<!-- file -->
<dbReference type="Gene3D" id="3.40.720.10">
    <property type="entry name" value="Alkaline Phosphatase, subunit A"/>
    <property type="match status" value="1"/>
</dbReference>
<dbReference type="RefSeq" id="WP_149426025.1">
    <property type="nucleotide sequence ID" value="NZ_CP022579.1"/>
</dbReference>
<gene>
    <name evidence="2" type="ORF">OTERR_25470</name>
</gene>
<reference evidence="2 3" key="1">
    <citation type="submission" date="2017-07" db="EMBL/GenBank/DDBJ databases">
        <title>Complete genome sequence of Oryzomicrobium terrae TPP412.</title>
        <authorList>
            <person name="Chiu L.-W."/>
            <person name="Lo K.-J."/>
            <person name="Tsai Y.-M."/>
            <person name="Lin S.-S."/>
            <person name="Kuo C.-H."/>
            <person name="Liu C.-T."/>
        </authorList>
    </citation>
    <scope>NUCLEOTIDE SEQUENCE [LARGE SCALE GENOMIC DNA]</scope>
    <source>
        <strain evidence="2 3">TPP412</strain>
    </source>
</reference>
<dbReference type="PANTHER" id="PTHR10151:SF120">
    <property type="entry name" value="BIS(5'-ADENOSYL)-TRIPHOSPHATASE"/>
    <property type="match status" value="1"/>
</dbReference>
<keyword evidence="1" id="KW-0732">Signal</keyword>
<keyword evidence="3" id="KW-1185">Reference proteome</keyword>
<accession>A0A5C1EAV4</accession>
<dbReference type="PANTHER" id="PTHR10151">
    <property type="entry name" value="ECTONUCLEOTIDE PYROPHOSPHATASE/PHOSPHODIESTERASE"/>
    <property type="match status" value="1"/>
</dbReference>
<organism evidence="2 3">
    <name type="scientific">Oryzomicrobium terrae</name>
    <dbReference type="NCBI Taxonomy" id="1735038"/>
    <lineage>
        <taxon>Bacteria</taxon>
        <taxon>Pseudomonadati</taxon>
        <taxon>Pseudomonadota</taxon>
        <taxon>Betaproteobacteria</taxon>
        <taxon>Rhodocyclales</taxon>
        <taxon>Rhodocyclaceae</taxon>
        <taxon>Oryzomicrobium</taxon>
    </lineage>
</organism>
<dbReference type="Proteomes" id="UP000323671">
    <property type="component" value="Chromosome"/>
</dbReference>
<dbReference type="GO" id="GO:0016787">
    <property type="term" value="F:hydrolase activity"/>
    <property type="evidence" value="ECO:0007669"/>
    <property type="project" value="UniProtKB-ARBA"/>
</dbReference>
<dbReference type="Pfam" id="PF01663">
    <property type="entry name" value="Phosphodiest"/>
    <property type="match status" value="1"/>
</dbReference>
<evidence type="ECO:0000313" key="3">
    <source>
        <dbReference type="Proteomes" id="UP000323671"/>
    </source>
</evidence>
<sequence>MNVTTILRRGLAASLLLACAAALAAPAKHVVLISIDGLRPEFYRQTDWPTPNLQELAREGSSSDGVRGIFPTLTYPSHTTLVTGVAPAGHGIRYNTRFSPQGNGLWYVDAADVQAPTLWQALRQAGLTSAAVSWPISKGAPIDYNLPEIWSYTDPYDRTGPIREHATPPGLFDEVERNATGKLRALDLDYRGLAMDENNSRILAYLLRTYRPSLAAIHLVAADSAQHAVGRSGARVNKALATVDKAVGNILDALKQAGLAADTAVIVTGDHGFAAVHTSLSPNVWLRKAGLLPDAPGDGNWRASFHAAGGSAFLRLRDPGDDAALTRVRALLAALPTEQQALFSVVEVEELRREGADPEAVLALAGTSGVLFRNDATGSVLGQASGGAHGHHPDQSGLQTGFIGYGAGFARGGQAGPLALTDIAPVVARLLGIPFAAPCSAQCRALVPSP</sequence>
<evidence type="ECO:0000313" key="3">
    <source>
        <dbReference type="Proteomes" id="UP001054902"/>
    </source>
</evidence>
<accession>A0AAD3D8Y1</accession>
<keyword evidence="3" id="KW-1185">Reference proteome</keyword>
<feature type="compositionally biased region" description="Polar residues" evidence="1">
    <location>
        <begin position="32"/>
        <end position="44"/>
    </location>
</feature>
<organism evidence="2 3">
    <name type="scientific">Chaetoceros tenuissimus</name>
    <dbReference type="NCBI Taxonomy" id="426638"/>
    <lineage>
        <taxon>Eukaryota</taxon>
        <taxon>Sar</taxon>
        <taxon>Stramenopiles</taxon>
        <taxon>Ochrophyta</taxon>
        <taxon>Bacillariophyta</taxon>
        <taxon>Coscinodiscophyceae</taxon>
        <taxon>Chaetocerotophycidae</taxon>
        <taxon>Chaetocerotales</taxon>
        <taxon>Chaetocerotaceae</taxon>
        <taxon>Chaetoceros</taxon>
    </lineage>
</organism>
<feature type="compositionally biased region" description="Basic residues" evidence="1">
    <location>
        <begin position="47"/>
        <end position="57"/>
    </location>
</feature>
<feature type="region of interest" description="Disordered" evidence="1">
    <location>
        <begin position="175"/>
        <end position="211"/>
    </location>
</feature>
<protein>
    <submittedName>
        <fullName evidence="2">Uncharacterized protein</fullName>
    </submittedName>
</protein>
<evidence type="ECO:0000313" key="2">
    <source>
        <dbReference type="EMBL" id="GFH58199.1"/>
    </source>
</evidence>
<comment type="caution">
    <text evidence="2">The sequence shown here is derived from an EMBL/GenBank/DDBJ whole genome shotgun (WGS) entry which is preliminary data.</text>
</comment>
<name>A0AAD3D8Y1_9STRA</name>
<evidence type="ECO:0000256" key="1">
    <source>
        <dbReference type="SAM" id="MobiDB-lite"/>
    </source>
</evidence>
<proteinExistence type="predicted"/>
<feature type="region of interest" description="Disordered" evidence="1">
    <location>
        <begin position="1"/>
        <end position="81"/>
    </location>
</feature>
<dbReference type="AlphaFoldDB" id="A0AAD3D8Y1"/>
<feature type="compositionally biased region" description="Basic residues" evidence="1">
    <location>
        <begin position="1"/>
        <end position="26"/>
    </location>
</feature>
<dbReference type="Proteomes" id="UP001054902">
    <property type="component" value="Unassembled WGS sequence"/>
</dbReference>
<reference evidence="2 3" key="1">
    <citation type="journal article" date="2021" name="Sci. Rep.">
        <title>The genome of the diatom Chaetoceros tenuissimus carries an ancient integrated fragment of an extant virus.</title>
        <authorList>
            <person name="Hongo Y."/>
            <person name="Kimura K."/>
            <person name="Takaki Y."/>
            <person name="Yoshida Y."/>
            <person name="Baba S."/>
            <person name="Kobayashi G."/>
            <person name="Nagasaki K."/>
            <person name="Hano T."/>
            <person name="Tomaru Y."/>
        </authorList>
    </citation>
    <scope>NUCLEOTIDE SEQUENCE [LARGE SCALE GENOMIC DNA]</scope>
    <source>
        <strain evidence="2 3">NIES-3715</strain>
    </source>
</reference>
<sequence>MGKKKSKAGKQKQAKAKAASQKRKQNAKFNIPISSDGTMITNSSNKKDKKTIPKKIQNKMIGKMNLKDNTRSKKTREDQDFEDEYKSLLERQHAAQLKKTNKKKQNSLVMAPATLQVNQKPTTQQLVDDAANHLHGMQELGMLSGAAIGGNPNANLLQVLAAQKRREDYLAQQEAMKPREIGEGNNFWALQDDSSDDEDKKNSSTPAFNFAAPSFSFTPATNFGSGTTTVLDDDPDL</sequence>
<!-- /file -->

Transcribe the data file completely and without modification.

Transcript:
<dbReference type="Gene3D" id="3.40.720.10">
    <property type="entry name" value="Alkaline Phosphatase, subunit A"/>
    <property type="match status" value="1"/>
</dbReference>
<dbReference type="RefSeq" id="WP_149426025.1">
    <property type="nucleotide sequence ID" value="NZ_CP022579.1"/>
</dbReference>
<gene>
    <name evidence="2" type="ORF">OTERR_25470</name>
</gene>
<reference evidence="2 3" key="1">
    <citation type="submission" date="2017-07" db="EMBL/GenBank/DDBJ databases">
        <title>Complete genome sequence of Oryzomicrobium terrae TPP412.</title>
        <authorList>
            <person name="Chiu L.-W."/>
            <person name="Lo K.-J."/>
            <person name="Tsai Y.-M."/>
            <person name="Lin S.-S."/>
            <person name="Kuo C.-H."/>
            <person name="Liu C.-T."/>
        </authorList>
    </citation>
    <scope>NUCLEOTIDE SEQUENCE [LARGE SCALE GENOMIC DNA]</scope>
    <source>
        <strain evidence="2 3">TPP412</strain>
    </source>
</reference>
<dbReference type="PANTHER" id="PTHR10151:SF120">
    <property type="entry name" value="BIS(5'-ADENOSYL)-TRIPHOSPHATASE"/>
    <property type="match status" value="1"/>
</dbReference>
<keyword evidence="1" id="KW-0732">Signal</keyword>
<keyword evidence="3" id="KW-1185">Reference proteome</keyword>
<accession>A0A5C1EAV4</accession>
<dbReference type="PANTHER" id="PTHR10151">
    <property type="entry name" value="ECTONUCLEOTIDE PYROPHOSPHATASE/PHOSPHODIESTERASE"/>
    <property type="match status" value="1"/>
</dbReference>
<organism evidence="2 3">
    <name type="scientific">Oryzomicrobium terrae</name>
    <dbReference type="NCBI Taxonomy" id="1735038"/>
    <lineage>
        <taxon>Bacteria</taxon>
        <taxon>Pseudomonadati</taxon>
        <taxon>Pseudomonadota</taxon>
        <taxon>Betaproteobacteria</taxon>
        <taxon>Rhodocyclales</taxon>
        <taxon>Rhodocyclaceae</taxon>
        <taxon>Oryzomicrobium</taxon>
    </lineage>
</organism>
<dbReference type="Proteomes" id="UP000323671">
    <property type="component" value="Chromosome"/>
</dbReference>
<dbReference type="GO" id="GO:0016787">
    <property type="term" value="F:hydrolase activity"/>
    <property type="evidence" value="ECO:0007669"/>
    <property type="project" value="UniProtKB-ARBA"/>
</dbReference>
<dbReference type="Pfam" id="PF01663">
    <property type="entry name" value="Phosphodiest"/>
    <property type="match status" value="1"/>
</dbReference>
<evidence type="ECO:0000313" key="3">
    <source>
        <dbReference type="Proteomes" id="UP000323671"/>
    </source>
</evidence>
<sequence>MNVTTILRRGLAASLLLACAAALAAPAKHVVLISIDGLRPEFYRQTDWPTPNLQELAREGSSSDGVRGIFPTLTYPSHTTLVTGVAPAGHGIRYNTRFSPQGNGLWYVDAADVQAPTLWQALRQAGLTSAAVSWPISKGAPIDYNLPEIWSYTDPYDRTGPIREHATPPGLFDEVERNATGKLRALDLDYRGLAMDENNSRILAYLLRTYRPSLAAIHLVAADSAQHAVGRSGARVNKALATVDKAVGNILDALKQAGLAADTAVIVTGDHGFAAVHTSLSPNVWLRKAGLLPDAPGDGNWRASFHAAGGSAFLRLRDPGDDAALTRVRALLAALPTEQQALFSVVEVEELRREGADPEAVLALAGTSGVLFRNDATGSVLGQASGGAHGHHPDQSGLQTGFIGYGAGFARGGQAGPLALTDIAPVVARLLGIPFAAPCSAQCRALVPSP</sequence>
<evidence type="ECO:0000313" key="3">
    <source>
        <dbReference type="Proteomes" id="UP001054902"/>
    </source>
</evidence>
<accession>A0AAD3D8Y1</accession>
<keyword evidence="3" id="KW-1185">Reference proteome</keyword>
<feature type="compositionally biased region" description="Polar residues" evidence="1">
    <location>
        <begin position="32"/>
        <end position="44"/>
    </location>
</feature>
<organism evidence="2 3">
    <name type="scientific">Chaetoceros tenuissimus</name>
    <dbReference type="NCBI Taxonomy" id="426638"/>
    <lineage>
        <taxon>Eukaryota</taxon>
        <taxon>Sar</taxon>
        <taxon>Stramenopiles</taxon>
        <taxon>Ochrophyta</taxon>
        <taxon>Bacillariophyta</taxon>
        <taxon>Coscinodiscophyceae</taxon>
        <taxon>Chaetocerotophycidae</taxon>
        <taxon>Chaetocerotales</taxon>
        <taxon>Chaetocerotaceae</taxon>
        <taxon>Chaetoceros</taxon>
    </lineage>
</organism>
<feature type="compositionally biased region" description="Basic residues" evidence="1">
    <location>
        <begin position="47"/>
        <end position="57"/>
    </location>
</feature>
<feature type="region of interest" description="Disordered" evidence="1">
    <location>
        <begin position="175"/>
        <end position="211"/>
    </location>
</feature>
<protein>
    <submittedName>
        <fullName evidence="2">Uncharacterized protein</fullName>
    </submittedName>
</protein>
<evidence type="ECO:0000313" key="2">
    <source>
        <dbReference type="EMBL" id="GFH58199.1"/>
    </source>
</evidence>
<comment type="caution">
    <text evidence="2">The sequence shown here is derived from an EMBL/GenBank/DDBJ whole genome shotgun (WGS) entry which is preliminary data.</text>
</comment>
<name>A0AAD3D8Y1_9STRA</name>
<evidence type="ECO:0000256" key="1">
    <source>
        <dbReference type="SAM" id="MobiDB-lite"/>
    </source>
</evidence>
<proteinExistence type="predicted"/>
<feature type="region of interest" description="Disordered" evidence="1">
    <location>
        <begin position="1"/>
        <end position="81"/>
    </location>
</feature>
<dbReference type="AlphaFoldDB" id="A0AAD3D8Y1"/>
<feature type="compositionally biased region" description="Basic residues" evidence="1">
    <location>
        <begin position="1"/>
        <end position="26"/>
    </location>
</feature>
<dbReference type="Proteomes" id="UP001054902">
    <property type="component" value="Unassembled WGS sequence"/>
</dbReference>
<reference evidence="2 3" key="1">
    <citation type="journal article" date="2021" name="Sci. Rep.">
        <title>The genome of the diatom Chaetoceros tenuissimus carries an ancient integrated fragment of an extant virus.</title>
        <authorList>
            <person name="Hongo Y."/>
            <person name="Kimura K."/>
            <person name="Takaki Y."/>
            <person name="Yoshida Y."/>
            <person name="Baba S."/>
            <person name="Kobayashi G."/>
            <person name="Nagasaki K."/>
            <person name="Hano T."/>
            <person name="Tomaru Y."/>
        </authorList>
    </citation>
    <scope>NUCLEOTIDE SEQUENCE [LARGE SCALE GENOMIC DNA]</scope>
    <source>
        <strain evidence="2 3">NIES-3715</strain>
    </source>
</reference>
<sequence>MGKKKSKAGKQKQAKAKAASQKRKQNAKFNIPISSDGTMITNSSNKKDKKTIPKKIQNKMIGKMNLKDNTRSKKTREDQDFEDEYKSLLERQHAAQLKKTNKKKQNSLVMAPATLQVNQKPTTQQLVDDAANHLHGMQELGMLSGAAIGGNPNANLLQVLAAQKRREDYLAQQEAMKPREIGEGNNFWALQDDSSDDEDKKNSSTPAFNFAAPSFSFTPATNFGSGTTTVLDDDPDL</sequence>